Department of Clinical Neurophysiology, Aarhus University Hospital, Aarhus, Denmark
Department of Clinical Neurology, Ankara University, Ankara, Turkey
Department of Neurology, Viborg Regional Hospital, Viborg, Denmark
Department of Clinical Neurophysiology, Danish Epilepsy Centre, Dianalund, Denmark and Department of Clinical Medicine, Aarhus University, Member of the ERN EpiCARE
Correspondence: Sándor Beniczky and Mustafa Aykut Kural
Aarhus University Hospital and Danish Epilepsy Centre,
Visbý Allé 5, 4293 Dianalund, Denmark
To assess whether trainees can learn and implement the operational definition of interictal epileptiform discharges (IEDs) of the International Federation of Clinical Neurophysiology (IFCN), based on six morphological criteria, and whether its implementation improves their diagnostic performance and inter-rater agreement (IRA).
Seven trainees evaluated a balanced dataset of 70 EEG samples containing sharp transients (35 from patients with epilepsy and 35 from patients with non-epileptic paroxysmal events). The gold standard was derived from video-EEG recordings of the habitual clinical episodes. The trainees individually reviewed the EEGs, blinded to all other data, in two successive training sessions, three months apart. The second session was preceded by a teaching module about the IFCN criteria, and the trainees implemented them during the second reading session.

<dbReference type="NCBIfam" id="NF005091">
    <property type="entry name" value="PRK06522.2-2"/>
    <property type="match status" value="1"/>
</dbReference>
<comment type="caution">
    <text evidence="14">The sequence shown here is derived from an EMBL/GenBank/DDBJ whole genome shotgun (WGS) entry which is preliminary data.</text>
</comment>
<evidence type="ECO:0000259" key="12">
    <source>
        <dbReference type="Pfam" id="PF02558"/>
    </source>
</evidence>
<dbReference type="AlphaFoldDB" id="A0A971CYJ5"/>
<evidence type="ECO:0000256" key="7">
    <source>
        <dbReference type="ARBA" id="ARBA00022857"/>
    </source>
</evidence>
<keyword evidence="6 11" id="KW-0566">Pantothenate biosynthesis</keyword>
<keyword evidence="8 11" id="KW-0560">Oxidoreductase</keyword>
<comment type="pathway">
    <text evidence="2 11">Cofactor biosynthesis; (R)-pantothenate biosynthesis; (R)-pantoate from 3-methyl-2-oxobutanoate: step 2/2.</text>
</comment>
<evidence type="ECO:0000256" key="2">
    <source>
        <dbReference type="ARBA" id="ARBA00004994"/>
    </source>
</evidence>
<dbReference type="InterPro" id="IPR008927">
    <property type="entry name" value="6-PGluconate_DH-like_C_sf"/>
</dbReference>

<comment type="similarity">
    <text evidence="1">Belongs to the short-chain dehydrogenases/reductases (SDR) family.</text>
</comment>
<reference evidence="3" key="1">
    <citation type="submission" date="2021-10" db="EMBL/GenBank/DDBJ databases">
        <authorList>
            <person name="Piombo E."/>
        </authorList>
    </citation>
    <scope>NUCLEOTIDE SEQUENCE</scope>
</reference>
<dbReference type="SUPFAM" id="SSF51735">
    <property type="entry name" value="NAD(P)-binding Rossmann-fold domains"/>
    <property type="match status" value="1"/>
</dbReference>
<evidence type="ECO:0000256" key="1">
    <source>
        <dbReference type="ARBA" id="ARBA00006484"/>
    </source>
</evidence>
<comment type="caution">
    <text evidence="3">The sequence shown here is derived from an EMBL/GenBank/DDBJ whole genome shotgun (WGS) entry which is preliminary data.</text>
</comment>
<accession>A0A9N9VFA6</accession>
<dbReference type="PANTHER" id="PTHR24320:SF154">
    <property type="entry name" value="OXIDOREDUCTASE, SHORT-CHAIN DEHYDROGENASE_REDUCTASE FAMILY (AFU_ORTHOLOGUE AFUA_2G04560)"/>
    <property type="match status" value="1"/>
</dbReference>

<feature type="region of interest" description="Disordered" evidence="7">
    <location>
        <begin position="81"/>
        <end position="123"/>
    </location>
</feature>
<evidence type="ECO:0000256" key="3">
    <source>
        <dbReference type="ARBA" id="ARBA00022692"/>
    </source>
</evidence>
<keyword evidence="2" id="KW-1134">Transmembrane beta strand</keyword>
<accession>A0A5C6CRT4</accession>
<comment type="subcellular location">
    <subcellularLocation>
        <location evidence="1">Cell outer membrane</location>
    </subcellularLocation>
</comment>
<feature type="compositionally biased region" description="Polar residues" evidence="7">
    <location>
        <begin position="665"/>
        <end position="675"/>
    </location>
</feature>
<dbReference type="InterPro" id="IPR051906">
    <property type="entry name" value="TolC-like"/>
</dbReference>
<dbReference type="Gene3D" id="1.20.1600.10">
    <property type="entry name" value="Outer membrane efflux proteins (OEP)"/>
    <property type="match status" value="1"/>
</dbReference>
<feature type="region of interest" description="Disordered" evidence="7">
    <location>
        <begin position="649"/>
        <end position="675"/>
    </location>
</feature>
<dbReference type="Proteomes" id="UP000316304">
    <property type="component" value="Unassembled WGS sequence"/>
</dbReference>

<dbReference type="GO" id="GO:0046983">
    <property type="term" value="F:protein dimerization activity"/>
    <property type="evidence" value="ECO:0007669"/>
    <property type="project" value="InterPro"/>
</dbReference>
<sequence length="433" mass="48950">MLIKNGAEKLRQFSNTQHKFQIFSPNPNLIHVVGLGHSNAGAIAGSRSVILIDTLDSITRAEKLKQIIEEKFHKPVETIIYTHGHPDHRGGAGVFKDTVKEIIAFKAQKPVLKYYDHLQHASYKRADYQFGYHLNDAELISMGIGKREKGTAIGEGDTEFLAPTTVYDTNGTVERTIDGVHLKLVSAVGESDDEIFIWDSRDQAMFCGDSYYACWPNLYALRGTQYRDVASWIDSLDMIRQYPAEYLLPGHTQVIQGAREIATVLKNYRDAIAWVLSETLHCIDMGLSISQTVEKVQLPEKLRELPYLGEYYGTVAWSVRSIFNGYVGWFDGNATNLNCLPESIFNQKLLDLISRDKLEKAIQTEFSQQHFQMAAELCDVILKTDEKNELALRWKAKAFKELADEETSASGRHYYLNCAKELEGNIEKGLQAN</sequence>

By implementing the IFCN criteria, trainees significantly improved their specificity (94.29% vs. 77.14%; p=0.01) and overall accuracy (81.43% vs. 64.29%; p=0.01) for identifying IEDs. Sensitivity also improved but did not reach the level of statistical significance (77.14% vs. 60%; p=0.07). IRA improved significantly from fair (k=0.31; 95% CI: 0.22-0.40) to high-moderate (k=0.56; 95% CI:0.46-0.67) beyond-chance agreement.
Implementing the IFCN criteria significantly improves the diagnostic performance and IRA of trainees in identifying IEDs. Teaching the IFCN criteria for IEDs will increase specificity in clinical EEG and avoid over-reading, the most common cause of misdiagnosing epilepsy.